Aside from these specific reporting events, an offender must reregister at least annually, and the registering law enforcement agency may require him to appear, upon request, up to four more times per year. Id. at 150/6. Additionally, the offender is required to pay a $100 initial registration fee and a $100 annual renewal fee (although the registering agency may waive the registration fee if it determines that the person is indigent and unable to pay). Id. at 150/3(c)(6).

         Penalties for violating SORA are severe. Failure to register constitutes a Class 3 felony punishable by two to five years imprisonment. 730 ILCS at 150/10; 730 ILCS 5-4.5-40. Subsequent failures constitute Class 2 felonies punishable by three to seven years imprisonment. 730 ILCS 150/10; 730 ILCS 5-4.5-35. Moreover, in addition to any other penalty required by law, SORA mandates a minimum period of seven days' confinement in the local county jail and minimum fine of $500. 730 ILCS 150/10. Finally, a SORA violation will extend an offender's mandatory registration period by ten years. Id. at 150/7.

         B. Registration Within the City of Chicago[1], [2]

         All sex offender registrations for Chicago residents occur with the Criminal Registration Section (“CRS”) at the Chicago Police Department (“CPD”) headquarters. DSOF [161] ¶ 6; PSOF [166] ¶ 1. When an offender arrives at CPD headquarters, a registering official-typically a CPD officer-determines whether the offender satisfies SORA's myriad requirements, including those related to positive identification, proof of residence, and registration fees. PSOF [166] ¶ 18. If an offender satisfies SORA's prerequisites, he is registered; if not, he is turned away. CRS maintains a daily “Criminal Registration Log” that documents each registration attempt. In cases where an offender is denied registration, the registering official memorializes the reason for denial on the Criminal Registration Log in a box labeled, “Reason For Being Turned Away.” See, e.g. PSOF [166] Ex. 2.

         C. SORA and Homelessness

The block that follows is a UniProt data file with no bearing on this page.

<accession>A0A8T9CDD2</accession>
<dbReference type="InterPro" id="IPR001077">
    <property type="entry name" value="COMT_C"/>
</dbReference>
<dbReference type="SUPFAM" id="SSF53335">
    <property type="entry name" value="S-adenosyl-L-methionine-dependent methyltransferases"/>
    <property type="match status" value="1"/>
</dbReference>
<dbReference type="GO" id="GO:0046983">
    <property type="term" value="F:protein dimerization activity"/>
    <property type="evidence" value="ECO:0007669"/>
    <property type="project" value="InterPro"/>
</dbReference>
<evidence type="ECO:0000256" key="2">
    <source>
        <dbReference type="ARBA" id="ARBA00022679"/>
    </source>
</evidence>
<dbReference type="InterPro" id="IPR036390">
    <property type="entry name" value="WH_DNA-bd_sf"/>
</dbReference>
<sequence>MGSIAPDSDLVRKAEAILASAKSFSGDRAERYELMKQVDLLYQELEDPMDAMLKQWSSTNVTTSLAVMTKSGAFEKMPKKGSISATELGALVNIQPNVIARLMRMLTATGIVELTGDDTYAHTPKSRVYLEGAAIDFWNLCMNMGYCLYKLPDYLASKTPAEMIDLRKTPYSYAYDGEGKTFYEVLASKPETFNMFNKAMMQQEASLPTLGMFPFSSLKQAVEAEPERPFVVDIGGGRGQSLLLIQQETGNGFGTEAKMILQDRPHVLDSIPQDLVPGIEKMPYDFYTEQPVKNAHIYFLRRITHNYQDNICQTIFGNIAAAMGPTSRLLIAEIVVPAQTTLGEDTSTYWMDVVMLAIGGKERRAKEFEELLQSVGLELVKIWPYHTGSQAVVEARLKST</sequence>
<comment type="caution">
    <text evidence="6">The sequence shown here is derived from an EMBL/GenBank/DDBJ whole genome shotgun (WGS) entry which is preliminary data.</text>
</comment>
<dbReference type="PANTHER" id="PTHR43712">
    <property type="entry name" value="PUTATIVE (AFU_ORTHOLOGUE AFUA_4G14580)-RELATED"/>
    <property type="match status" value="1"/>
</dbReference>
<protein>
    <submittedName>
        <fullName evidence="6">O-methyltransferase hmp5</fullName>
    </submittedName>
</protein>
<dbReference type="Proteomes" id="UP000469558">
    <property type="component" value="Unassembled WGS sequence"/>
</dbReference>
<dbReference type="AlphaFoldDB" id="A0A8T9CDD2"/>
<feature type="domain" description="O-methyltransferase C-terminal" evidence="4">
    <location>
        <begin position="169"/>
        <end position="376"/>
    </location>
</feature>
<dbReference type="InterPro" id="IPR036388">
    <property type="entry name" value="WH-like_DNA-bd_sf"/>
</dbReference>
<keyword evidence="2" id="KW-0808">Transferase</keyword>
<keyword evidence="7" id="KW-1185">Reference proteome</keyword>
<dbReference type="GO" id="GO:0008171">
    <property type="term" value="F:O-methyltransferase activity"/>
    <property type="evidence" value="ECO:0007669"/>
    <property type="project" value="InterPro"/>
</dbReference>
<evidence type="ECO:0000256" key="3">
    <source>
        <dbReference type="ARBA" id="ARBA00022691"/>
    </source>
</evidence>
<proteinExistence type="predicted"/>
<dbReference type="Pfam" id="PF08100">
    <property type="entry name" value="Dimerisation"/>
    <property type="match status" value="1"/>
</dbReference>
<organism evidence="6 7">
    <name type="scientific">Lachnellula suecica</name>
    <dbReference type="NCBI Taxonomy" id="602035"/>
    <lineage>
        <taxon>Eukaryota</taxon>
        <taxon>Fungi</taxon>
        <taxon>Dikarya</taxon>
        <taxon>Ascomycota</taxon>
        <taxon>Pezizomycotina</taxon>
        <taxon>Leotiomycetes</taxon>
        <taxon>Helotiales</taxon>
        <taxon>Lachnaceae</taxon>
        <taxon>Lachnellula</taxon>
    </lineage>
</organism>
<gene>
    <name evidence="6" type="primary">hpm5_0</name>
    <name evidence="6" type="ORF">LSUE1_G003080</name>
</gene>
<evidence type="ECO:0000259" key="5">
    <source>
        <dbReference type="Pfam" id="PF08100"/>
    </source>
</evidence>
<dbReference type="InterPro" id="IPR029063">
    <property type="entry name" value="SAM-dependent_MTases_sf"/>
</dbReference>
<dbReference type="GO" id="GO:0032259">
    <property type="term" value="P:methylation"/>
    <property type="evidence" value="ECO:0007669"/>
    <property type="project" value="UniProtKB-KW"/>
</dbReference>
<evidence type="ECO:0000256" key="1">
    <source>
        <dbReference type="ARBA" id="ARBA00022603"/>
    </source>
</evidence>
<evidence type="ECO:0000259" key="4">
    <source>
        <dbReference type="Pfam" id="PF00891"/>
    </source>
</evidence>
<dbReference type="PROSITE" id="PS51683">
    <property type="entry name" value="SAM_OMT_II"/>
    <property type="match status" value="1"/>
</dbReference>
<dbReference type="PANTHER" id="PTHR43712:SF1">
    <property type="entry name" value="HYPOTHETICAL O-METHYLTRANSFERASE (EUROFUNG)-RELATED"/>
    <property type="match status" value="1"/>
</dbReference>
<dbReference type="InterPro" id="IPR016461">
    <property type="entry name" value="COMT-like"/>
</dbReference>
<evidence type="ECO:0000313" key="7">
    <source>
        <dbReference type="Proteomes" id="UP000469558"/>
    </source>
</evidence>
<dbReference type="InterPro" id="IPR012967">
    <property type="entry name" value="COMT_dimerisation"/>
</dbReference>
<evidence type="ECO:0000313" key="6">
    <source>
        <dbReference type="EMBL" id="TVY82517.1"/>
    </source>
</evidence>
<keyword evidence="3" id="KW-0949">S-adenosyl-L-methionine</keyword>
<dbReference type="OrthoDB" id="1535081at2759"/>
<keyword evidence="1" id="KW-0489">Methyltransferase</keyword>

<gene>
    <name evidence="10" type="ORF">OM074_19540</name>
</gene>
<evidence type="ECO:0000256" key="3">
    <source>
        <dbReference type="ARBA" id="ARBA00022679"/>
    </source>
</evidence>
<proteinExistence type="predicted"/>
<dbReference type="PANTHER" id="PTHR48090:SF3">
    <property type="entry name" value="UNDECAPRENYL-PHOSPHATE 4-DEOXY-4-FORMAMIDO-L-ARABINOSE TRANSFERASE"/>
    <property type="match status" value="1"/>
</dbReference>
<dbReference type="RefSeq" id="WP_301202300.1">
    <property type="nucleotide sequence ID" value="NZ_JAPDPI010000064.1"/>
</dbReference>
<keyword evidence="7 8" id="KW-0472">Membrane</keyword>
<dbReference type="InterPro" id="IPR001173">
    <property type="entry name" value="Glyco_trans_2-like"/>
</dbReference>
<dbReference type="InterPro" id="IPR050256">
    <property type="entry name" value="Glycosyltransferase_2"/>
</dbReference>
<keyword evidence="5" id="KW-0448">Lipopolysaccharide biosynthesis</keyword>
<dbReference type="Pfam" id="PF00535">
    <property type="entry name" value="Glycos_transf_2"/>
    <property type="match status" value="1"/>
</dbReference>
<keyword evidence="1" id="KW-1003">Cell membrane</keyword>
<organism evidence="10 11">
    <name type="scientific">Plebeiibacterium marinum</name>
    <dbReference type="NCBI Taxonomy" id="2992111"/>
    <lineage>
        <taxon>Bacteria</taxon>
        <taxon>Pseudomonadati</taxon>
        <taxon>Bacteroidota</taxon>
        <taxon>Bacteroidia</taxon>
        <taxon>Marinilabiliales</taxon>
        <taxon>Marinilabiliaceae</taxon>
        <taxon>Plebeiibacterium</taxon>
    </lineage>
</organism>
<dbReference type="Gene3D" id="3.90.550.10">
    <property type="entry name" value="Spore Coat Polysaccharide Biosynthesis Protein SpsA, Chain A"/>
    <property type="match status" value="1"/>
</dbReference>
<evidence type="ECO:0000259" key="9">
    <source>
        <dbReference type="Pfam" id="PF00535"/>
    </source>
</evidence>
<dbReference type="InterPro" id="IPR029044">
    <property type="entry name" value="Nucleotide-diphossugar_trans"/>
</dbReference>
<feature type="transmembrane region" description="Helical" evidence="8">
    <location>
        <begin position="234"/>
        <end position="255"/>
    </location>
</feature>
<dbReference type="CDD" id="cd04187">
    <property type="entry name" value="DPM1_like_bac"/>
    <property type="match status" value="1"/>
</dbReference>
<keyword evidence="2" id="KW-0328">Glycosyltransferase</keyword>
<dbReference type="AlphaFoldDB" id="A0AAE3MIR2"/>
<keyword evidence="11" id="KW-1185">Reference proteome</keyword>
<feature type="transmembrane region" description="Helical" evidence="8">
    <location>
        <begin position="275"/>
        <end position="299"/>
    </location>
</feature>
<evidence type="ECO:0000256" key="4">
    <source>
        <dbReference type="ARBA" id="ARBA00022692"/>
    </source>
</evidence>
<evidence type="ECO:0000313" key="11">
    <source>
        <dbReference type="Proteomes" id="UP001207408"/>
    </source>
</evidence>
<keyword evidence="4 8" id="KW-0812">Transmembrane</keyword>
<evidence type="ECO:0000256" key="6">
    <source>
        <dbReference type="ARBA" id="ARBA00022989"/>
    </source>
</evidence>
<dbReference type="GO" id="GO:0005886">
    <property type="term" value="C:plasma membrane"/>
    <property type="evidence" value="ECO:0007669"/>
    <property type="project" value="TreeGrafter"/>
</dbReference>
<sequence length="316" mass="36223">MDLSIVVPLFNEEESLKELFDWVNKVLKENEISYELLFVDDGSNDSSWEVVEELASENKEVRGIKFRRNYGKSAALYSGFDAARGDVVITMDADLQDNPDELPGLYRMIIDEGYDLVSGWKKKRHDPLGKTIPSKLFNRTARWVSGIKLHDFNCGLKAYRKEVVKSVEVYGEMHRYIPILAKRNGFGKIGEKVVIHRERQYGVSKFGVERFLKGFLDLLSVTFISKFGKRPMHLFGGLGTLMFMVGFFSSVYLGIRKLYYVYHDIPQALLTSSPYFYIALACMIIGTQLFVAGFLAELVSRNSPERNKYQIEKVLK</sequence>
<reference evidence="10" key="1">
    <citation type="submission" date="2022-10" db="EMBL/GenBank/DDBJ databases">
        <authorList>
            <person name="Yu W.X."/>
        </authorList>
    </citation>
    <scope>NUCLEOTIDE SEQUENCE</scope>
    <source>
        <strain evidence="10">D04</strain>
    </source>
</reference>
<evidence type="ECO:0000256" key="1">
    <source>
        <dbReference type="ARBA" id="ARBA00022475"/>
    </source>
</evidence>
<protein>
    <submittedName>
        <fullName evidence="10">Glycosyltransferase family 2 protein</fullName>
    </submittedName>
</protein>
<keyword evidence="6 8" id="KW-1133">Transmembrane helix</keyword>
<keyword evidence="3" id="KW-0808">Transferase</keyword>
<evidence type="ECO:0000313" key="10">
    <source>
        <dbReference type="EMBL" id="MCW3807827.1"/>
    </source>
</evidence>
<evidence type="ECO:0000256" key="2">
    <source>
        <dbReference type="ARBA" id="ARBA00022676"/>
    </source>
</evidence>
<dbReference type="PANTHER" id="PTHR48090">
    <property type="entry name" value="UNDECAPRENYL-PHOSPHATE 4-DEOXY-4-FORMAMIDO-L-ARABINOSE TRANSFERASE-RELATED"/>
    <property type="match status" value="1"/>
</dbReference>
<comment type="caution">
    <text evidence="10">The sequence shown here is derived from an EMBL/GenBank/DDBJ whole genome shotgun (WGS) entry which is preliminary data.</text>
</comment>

The word “homeless” does not appear in SORA's statutory text. Notwithstanding SORA's demand for an offender's “current address” (and supporting documentation thereof), however, the statute does allow registration of offenders without a “fixed residence.” 730 ILCS 150/3(a). “Fixed residence” is defined as any place that a sex offender resides for an aggregate period of time of five or more days in a calendar year. Id. at 150/2(I). Offenders without a “fixed residence” must report to their registering agency in person on a weekly basis. 730 ILCS 150/3(a). The registering agency must document each weekly registration, including each location where the person stayed during the past seven days. Id.

         Plaintiffs allege that, despite this statutory exception, Defendant improperly engaged in a policy or widespread practice of refusing to permit homeless offenders to register every seven days. Second Am. Compl. [46]. The evidence offered by Plaintiffs is detailed below.

         1. Class Representative Michael Beley

         Class representative Michael Beley, a resident of Chicago, was convicted of a sexual crime requiring him to register as a child sex offender under SORA. DSOF [161] ¶ 1. At his deposition, Beley testified to the following: on November 19, 2012, Beley was released from Taylorville Correctional Center and spent the night “on the streets” of Chicago. DSOF [161] ¶ 11; PSOF [166] ¶ 3. On the morning of November 20, 2012, Beley reported to CPD headquarters to complete his sex offender registration. DSOF [161] Ex. 6; PSOF [166] ¶ 3. Upon arrival, Beley was informed by Officer Christopher Meaders that he required “an ID with a fixed address” in order to register. DSOF [161] Ex. 2 at 39:14-15; PSOF [166] Ex. 5. Beley did not possess an identification card with a fixed address. DSOF [161] Ex. 2 at 39:21-40:20. As a result, Beley was not registered. Id. at 40:21-41:6. In the CRS Criminal Registration Log, Officer Meaders notated Plaintiff's “Reason For Being Turned Away” as “PROOF OF ADD.” DSOF [161] Ex. 6.

         Beley attempted to register again on November 23, 2012. PSOF [166] ¶ 5. Once again, Beley was denied, although Beley did not testify to the specific reason for his rejection. Id.; DSOF [161] Ex. 2. The parties agree, however, that CPD officers directed Beley to potential shelter options. PSOF [166] ΒΆ 5. The Criminal Registration Log for that day ...